Between 2014, when the capital had a population of 2.22 million people, and 2020 – when 2.14 million people called it home – an average of 12,400 people left the capital every year.
While the pandemic saw some people moving out of the cities in search of more living space, in Paris this trend pre-dated Covid-19 and has a more prosaic cause – a shortage of housing.
“In Paris, the population continues to decline, and has done so for nine years,” Insee said in its report. “These departures … are motivated in particular by the high cost of housing, the reduced supply of large housing for families and the search for another living environment.”
And it seems that although some people are moving to the country, or a cheaper city, the majority of Parisians are not moving far – instead they are hopping over the périphérique to the less-expensive suburbs.
The sharpest fall in inhabitants has been in the seventh arrondissement, where nearly 7,000 people, 12.6 percent of the population, have left.
“For years I have been asking the Paris City Council to create intermediate housing to allow families to stay in the VIIth,” arrondissement mayor Rachida Dati told Le Parisien. “Finally, I fear that the increase in property tax decided by the City will also accelerate the departure of those who owned their property.”
In comparison, the 18th arrondissement – one of the most heavily populated areas of the city – has lost more inhabitants, 8,000 but that equates to four percent of its population.
In the south of the city, the 14th arrondissement recorded a decline of 5.1 percent, while the fall was 2.5 percent in the 12th, 13th and 15th arrondissements.
Only two areas of the city have seen an increase in population. The ninth arrondissement has seen the number of inhabitants increase by 1.3 percent, while the population of the fourth – despite high property prices – has jumped 8.5 percent.
“Since 2001, we have been pursuing a strong policy aimed at creating living spaces for all social classes,” Ariel Weil, mayor of Paris Centre said. “These figures confirm our strategy. We pre-empt, buy administrative and office buildings to transform into social and intermediate housing.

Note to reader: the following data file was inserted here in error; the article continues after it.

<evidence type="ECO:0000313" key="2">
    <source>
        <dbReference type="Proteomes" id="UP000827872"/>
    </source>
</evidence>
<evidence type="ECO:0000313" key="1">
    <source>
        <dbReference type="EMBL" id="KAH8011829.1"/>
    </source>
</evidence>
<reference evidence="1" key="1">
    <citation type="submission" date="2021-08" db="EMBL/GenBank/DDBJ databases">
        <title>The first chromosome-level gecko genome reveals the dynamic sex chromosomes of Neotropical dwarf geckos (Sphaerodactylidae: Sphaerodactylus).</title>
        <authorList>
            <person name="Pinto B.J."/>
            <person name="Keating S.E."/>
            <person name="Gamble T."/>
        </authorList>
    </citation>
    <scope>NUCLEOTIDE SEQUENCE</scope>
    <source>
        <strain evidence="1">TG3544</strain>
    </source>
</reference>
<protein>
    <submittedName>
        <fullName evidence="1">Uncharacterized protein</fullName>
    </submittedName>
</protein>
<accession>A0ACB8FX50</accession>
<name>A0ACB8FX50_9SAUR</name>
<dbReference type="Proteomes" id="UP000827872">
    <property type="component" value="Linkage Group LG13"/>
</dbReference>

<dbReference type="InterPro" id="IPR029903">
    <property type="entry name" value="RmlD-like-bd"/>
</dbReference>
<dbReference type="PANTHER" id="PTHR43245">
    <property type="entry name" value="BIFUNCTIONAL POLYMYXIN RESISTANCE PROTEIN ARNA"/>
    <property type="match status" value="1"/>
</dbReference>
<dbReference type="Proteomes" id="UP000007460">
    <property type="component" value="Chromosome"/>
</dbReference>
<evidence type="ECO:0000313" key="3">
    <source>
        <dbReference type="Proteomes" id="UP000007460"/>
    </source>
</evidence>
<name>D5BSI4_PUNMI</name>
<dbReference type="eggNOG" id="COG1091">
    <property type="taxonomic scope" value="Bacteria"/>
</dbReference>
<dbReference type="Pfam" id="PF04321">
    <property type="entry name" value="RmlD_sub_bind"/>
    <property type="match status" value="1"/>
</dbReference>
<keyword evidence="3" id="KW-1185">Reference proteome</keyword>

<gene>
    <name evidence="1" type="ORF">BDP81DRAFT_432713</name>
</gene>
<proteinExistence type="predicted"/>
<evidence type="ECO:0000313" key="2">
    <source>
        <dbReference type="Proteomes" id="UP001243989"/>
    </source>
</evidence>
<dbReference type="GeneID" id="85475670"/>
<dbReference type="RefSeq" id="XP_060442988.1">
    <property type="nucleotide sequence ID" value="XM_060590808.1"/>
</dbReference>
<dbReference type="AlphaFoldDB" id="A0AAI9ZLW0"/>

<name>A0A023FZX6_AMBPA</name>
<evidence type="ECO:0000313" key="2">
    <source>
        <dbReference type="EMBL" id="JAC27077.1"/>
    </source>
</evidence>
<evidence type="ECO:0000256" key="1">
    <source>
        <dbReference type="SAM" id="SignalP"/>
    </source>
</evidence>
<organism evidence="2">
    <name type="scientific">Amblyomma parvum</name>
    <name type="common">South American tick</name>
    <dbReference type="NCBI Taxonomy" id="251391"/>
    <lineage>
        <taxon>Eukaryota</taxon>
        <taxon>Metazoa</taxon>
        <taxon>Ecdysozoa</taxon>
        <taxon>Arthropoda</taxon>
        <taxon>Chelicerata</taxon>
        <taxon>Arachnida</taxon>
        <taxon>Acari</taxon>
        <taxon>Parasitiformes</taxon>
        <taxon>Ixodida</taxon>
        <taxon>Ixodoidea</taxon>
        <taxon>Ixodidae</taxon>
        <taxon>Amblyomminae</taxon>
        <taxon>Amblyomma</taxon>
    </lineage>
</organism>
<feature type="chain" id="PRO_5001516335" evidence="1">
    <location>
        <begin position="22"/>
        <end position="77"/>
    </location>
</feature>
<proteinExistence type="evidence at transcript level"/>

“The primary objective is for families to stay. We still have room for improvement in the 1st and 2nd arrondissements, where there is a lack of housing.”
Insee said the reason for the decline was a shortage of affordable housing for families, with people increasingly moving beyond the périphérique in search of suitable accommodation. It predicted Paris’s population would dip below two million in the 2050s.
Outside Paris, the suburbs are seeing strong demographic growth, Insee’s figures showed, with Paris the only département in the greater Paris Île-de-Frace region to show a population drop.
Driven by population surges in Aubervilliers, Pantin, La Courneuve and Romainville, the department of Seine-Saint-Denis now has 1,655,422 inhabitants, making “the 93” the second most populous department of Île-de-France behind Paris.
Thanks to a strong birth rate, resident numbers in Seine-Saint-Denis increased 0.9 percent year on year over the same period in which Paris saw a 0.6 percent decline.
But the birth rate in the département has averaged 1.3 percent since 2014.
“What we see above all is the Parisian phenomenon: a whole population is driven out by speculation … while we see a rejuvenation of our population with young couples moving in and therefore a dynamic of class openings for example,” deputy urban planner for Montreuil Gaylord le Chequer told Le Parisien as he predicted growth was set to continue.
With 113,116 inhabitants, Saint-Denis is the most populous city in the area, with Montreuil (population: 111,367) enjoying stronger demographic growth of one percent compared to 0.4 percent, thanks in part to improving public transport connections to the capital.
A major expansion of the Metro system is putting more and more suburbs within easy commuting distance of central Paris.
Population growth in Ile-de-France towns and cities outside Paris is exploding. The population of Romainville jumped 22.8 percent between 2014 and 2020. In Aubervilliers, the number of inhabitants rose 11.4 percent over the same period. Resident number jumped 18.6 percent in L’Ile-Saint-Denis, 10.1 percent in Pantin, and 14.6 percent in La Courneuve.
But the increased population brings additional problems, with facilities struggling to keep pace. Romainville is building a new 18-classroom school to deal with educational requirements, while daycare provision has to be doubled.
The problem is financial. Government allocation is based on Insee’s data – which, by the time it is released, is three years out of date. The mayor of Romainville estimated the resulting shortfall in funding is up to €1 million a year.